Found In: The kinkajou lives in the elevated canopies of several forests, including mature, disturbed, and secondary rainforests. They can also be spotted deciduous forest, and sometimes gardens and plantations.
Height/Weight: The head and body length is 0.5 m; tail length 0.45 m; they weight about 3 kg.
Life Expectancy: 20- 23 years
The kinkajou lives in multi stage forest canopies, including mature, disturbed, and secondary rainforests. They may also be spotted in gallery forests, deciduous forests, and sometimes at times smaller plantations. Kinkajous are omnivorous creatures. To help them with their arboreal tendencies, kinkajous have flexible knees and ankles that can rotate 180º, allowing the animals to come down from trees headfirst easily. They also have lengthy tongues, perfect for accumulating nectar. Kinkajous look extremely cute and cuddly like teddy bears and are hence much sought after in the exotic pet market. Their poaching has led to a drastic reduction in their numbers.
Owing to their foraging habits, the Kinkajous help plant several plants they feed on by being channels of seed dispersion. With all the fruits and flora they consume, these creatures often swallow whole seeds and transfer them to the ground via the defecation process. Kinkajous are often carriers of the seeds before they deposit them in a faraway spot. Kinkajous will also pollinate flowers by transferring on pollen that gets on their faces when they drink nectar.
Like other species of the procyonid family, kinkajous aren’t very big creatures. They are only about 16 to 22 inches in length, and about 45 inches with the tail. They are often attacked by wild felines such as jaguars, ocelots and margays, but possess a sort of hidden ability that allows them to quickly escape their predators. Kinkajous can dexterously rotate their feet and speedily run backwards. They also have a highly perceptive and evolved sense of hearing that allows them to recognize ensnarling predators like snakes.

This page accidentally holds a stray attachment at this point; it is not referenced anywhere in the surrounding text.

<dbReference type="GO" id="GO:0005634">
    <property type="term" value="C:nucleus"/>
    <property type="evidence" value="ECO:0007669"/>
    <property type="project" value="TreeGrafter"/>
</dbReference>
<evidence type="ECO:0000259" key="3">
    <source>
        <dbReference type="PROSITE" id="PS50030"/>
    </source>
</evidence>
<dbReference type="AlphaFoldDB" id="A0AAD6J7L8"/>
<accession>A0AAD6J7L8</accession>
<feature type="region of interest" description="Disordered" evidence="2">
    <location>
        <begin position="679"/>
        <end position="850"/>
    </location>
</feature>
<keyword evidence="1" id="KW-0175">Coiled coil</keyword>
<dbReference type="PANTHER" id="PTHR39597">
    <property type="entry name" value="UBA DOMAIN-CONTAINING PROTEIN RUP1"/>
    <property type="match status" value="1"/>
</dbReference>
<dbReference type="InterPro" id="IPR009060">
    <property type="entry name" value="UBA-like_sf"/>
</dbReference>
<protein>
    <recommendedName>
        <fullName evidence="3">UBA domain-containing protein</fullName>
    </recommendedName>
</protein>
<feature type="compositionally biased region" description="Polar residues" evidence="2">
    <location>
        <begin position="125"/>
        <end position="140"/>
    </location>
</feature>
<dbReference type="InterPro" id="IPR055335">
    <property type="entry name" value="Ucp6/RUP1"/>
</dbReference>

The kinkajou has long curved claws that help it live an arboreal life in the elevated forest canopies. It is flexible and muscular, yet short-legged. It possesses a distinct prehensile, tapered tail that the kinkajoukeeps quirkily curled most of the time. Kinkajous are very noisy animals. They can be heard shrieking loudly and jumping from one tree to another at night in the Montezuma region. Guests staying at resorts in and around Montezuma can hear kinkajou calls that are more like short noisy barks.
Kinkajous are mainly nocturnal creatures. Their daytime is spent lazily lying on the elevated forest canopies or hollow trees. Though they are members of the carnivorous family, they are equally at home consuming fruits and seeds. The creatures are known to stringently select their fruits, while also feasting on flowers, nectar, nascent leaves, insects, honey and bird eggs. Visitors can rarely spot them in the day since these are nocturnal creatures.
The creatures are popular because of their huge black eyes and cute teddy bear like appearance. They are solitary creatures, though many of them are can be spotted feeding in a single tree. Many males can get together and a form a large group. The females have a single baby at a time and care for it till it is old enough to take off on its own. The male reaches sexual maturity even at 18 months while the female reaches her sexual maturity at around three years.
Visitors in Montezuma can spot these creatures if they get lucky on a night safari. They can be spotted feeding, moving around or resting. You may even mistake them for a bat hanging upside down from a tree. It is also easy to miss them since they are swift and stealthy nocturnal creatures.
Kinkajous unfortunately find it extremely challenging to survive in deforested regions and are acutely sensitive to a loss of their habitat. Hunting these creatures is prohibited in Costa Rica, they illegal poaching is still prevalent for its priced pelt and export into popular pet markets.
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